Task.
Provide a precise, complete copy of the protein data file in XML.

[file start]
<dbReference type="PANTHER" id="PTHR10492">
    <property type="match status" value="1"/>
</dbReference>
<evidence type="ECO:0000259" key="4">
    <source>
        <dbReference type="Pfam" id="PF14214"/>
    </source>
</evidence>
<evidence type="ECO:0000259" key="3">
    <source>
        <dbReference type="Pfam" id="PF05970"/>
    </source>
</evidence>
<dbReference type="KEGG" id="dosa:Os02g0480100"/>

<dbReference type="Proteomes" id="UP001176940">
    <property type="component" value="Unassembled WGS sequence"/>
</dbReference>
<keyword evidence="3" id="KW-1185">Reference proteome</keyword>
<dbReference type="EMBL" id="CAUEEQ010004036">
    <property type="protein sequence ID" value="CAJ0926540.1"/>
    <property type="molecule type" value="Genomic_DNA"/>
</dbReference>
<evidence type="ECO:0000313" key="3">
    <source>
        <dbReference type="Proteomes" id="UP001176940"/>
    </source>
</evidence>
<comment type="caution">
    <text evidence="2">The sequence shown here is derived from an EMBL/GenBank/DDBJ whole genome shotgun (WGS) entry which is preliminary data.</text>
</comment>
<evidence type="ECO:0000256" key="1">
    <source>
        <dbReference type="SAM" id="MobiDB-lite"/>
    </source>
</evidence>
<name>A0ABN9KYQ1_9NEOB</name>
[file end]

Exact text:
<dbReference type="PANTHER" id="PTHR10492">
    <property type="match status" value="1"/>
</dbReference>
<evidence type="ECO:0000259" key="4">
    <source>
        <dbReference type="Pfam" id="PF14214"/>
    </source>
</evidence>
<evidence type="ECO:0000259" key="3">
    <source>
        <dbReference type="Pfam" id="PF05970"/>
    </source>
</evidence>
<dbReference type="KEGG" id="dosa:Os02g0480100"/>

<dbReference type="Proteomes" id="UP001176940">
    <property type="component" value="Unassembled WGS sequence"/>
</dbReference>
<keyword evidence="3" id="KW-1185">Reference proteome</keyword>
<dbReference type="EMBL" id="CAUEEQ010004036">
    <property type="protein sequence ID" value="CAJ0926540.1"/>
    <property type="molecule type" value="Genomic_DNA"/>
</dbReference>
<evidence type="ECO:0000313" key="3">
    <source>
        <dbReference type="Proteomes" id="UP001176940"/>
    </source>
</evidence>
<comment type="caution">
    <text evidence="2">The sequence shown here is derived from an EMBL/GenBank/DDBJ whole genome shotgun (WGS) entry which is preliminary data.</text>
</comment>
<evidence type="ECO:0000256" key="1">
    <source>
        <dbReference type="SAM" id="MobiDB-lite"/>
    </source>
</evidence>
<name>A0ABN9KYQ1_9NEOB</name>